The second cluster (39%) was called Family Context because this factor had the strongest effect. Ratings were higher when the surrogate mother’s husband objected (M = 6.48) than when he did not (M = 3.87). Ratings were medium when the surrogate mother was single (M = 5.66). Ratings were also higher (a) when sperm were used (M = 5.78) than when an embryo was transferred (M = 4.90), and (b) when the surrogate mother was not autonomous (M = 6.11) than when she was (M = 4.93 and 4.97). The Type x Family interaction was significant. It is depicted in Figure 1 (bottom panels).
The third cluster (23%, not shown) was the expected Always a Big Moral Problem cluster because all ratings were high (M = 8.05). Ratings were still higher (a) when sperm were used (M = 8.46) than when an embryo was transferred (M = 7.65), (b) when the surrogate mother was not autonomous (M = 8.36) than when she was (M = 7.88 and 7.93), and (c) when the surrogate mother’s husband objected (M = 8.54) than in the other cases (M = 7.67 and 7.96). The Type x Family Status interaction was significant. The family effect was weaker when sperm was used (8.75 – 8.15 = 0.60) than when an embryo was transferred (8.33 – 7.18 = 1.15). The Autonomy x Family Status interaction was also significant. The family effect was weaker when the mother was not autonomous (8.63 – 8.13 = 0.50) than when she was (8.62 – 7.52 = 1.10).
The fourth cluster (22% of the sample) was called Undetermined mainly because all ratings were close to the middle of the response scale (M = 5.10). Ratings were slightly higher when financial compensation was low (M = 5.32) than when it was high (M = 4.87) or in the case of altruistic surrogacy (M = 5.11). As shown in Table 1, male participants were significantly more frequently members of the Undetermined cluster than female participants, and females participants were more frequently members of the Always a Big Moral Problem and the Type of Surrogacy clusters than male participants. Also, (a) psychologists, social scientists and earth scientists were more frequently members of the Undetermined cluster, (b) physicists and life scientists were more frequently members of the Always a problem cluster, (c) mathematicians and life scientists were more frequently members of the Type of surrogacy cluster, and (d) participants studying literature were more frequently members of the Family context cluster, than other participants.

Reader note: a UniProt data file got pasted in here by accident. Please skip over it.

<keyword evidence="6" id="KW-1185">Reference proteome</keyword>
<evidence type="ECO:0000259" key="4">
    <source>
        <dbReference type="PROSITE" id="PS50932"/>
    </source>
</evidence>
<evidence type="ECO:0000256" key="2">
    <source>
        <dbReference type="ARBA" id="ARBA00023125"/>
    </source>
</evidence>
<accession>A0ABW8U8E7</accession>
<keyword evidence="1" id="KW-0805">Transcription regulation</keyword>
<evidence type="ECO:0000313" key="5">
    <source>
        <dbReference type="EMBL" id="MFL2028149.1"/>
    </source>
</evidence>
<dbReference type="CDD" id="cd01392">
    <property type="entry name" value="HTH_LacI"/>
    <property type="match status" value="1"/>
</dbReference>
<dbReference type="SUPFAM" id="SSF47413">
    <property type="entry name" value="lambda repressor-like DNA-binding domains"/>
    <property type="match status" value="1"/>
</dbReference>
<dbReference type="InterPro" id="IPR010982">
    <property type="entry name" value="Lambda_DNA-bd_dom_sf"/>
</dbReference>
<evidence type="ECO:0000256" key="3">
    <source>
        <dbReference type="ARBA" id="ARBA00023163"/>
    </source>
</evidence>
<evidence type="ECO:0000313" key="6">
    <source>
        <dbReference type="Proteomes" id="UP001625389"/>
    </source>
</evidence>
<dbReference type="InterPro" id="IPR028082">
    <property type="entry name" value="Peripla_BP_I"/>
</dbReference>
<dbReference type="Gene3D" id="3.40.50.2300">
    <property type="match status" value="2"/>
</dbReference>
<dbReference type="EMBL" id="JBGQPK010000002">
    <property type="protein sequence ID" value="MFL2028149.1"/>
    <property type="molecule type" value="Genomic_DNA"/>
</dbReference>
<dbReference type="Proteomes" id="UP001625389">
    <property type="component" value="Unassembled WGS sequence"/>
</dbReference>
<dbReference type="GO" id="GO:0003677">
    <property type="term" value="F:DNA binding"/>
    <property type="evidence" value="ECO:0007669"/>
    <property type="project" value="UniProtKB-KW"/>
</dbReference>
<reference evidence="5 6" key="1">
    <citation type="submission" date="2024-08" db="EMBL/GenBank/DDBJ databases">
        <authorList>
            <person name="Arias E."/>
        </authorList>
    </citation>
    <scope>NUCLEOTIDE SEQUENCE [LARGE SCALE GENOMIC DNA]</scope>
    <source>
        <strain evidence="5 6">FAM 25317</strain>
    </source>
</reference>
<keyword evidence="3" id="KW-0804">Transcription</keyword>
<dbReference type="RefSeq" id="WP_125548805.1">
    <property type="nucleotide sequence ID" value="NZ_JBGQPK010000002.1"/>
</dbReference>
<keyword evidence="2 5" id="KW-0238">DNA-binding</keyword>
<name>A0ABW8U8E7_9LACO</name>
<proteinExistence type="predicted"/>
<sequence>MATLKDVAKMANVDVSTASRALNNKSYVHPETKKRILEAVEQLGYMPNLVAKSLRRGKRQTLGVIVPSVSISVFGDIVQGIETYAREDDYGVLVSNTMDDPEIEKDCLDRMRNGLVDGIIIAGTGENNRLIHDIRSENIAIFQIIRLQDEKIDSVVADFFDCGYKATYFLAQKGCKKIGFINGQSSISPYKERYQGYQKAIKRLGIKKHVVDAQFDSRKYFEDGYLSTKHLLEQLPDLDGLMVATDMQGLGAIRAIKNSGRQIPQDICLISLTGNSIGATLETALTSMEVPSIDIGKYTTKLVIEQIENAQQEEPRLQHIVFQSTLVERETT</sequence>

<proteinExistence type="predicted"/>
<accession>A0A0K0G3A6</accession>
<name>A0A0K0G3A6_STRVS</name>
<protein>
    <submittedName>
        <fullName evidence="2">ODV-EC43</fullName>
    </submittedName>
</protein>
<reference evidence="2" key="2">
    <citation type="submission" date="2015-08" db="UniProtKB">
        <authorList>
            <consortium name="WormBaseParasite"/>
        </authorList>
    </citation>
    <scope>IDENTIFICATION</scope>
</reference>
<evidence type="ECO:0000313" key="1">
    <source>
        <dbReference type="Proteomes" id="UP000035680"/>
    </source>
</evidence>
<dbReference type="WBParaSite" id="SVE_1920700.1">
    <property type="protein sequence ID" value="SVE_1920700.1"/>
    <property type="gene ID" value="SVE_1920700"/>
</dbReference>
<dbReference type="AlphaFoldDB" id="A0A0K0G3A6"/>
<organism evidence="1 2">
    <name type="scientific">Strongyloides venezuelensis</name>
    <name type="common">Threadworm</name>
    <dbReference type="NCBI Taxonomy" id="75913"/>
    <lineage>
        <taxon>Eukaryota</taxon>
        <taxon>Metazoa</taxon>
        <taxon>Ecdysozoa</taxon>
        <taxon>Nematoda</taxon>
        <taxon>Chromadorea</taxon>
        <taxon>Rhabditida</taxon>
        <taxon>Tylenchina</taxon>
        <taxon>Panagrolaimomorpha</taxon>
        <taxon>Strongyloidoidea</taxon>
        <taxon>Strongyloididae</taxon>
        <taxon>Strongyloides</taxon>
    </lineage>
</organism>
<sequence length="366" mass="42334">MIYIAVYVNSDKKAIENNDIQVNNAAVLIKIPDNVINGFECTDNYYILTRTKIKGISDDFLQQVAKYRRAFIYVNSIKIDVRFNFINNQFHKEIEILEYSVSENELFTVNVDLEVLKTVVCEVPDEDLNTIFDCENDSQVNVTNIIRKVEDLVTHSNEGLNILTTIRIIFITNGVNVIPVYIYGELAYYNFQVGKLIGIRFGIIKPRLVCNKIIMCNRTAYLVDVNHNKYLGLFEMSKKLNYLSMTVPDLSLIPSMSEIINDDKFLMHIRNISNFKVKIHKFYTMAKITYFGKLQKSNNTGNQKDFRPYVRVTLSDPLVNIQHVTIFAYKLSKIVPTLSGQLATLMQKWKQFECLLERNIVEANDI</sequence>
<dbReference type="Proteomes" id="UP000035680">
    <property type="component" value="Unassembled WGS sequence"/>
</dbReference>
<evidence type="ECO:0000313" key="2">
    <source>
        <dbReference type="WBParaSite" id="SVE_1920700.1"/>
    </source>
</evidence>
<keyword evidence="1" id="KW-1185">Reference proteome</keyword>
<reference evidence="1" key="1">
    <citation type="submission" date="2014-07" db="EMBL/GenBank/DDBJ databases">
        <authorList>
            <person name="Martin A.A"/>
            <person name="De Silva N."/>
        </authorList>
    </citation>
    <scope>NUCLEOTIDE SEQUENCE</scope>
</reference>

An ANOVA with a design of Cluster x Type x Autonomy x Family Status x Compensation, 4 x 2 x 3 x 3 x 3 was also performed. The main results are shown in Table 3. Ratings were higher in the case of traditional surrogacy (M = 6.87) than in the case of gestational surrogacy (M = 5.42). Post-hoc analyses showed that ratings were higher (a) when the surrogate mother was not autonomous (M = 6.58) than in the two other cases (M = 5.91 and 5.93), (b) when the husband objected (M = 6.63) than when the surrogate mother was single (M = 6.36), (c) when she was single than when the husband did not object (M = 5.43), and (d) when remuneration was low (M = 6.28) than in both other cases (M = 6.11 and 6.03), p < 0.001. The five significant interactions involving the Cluster factor were consistent with results observed at the cluster level.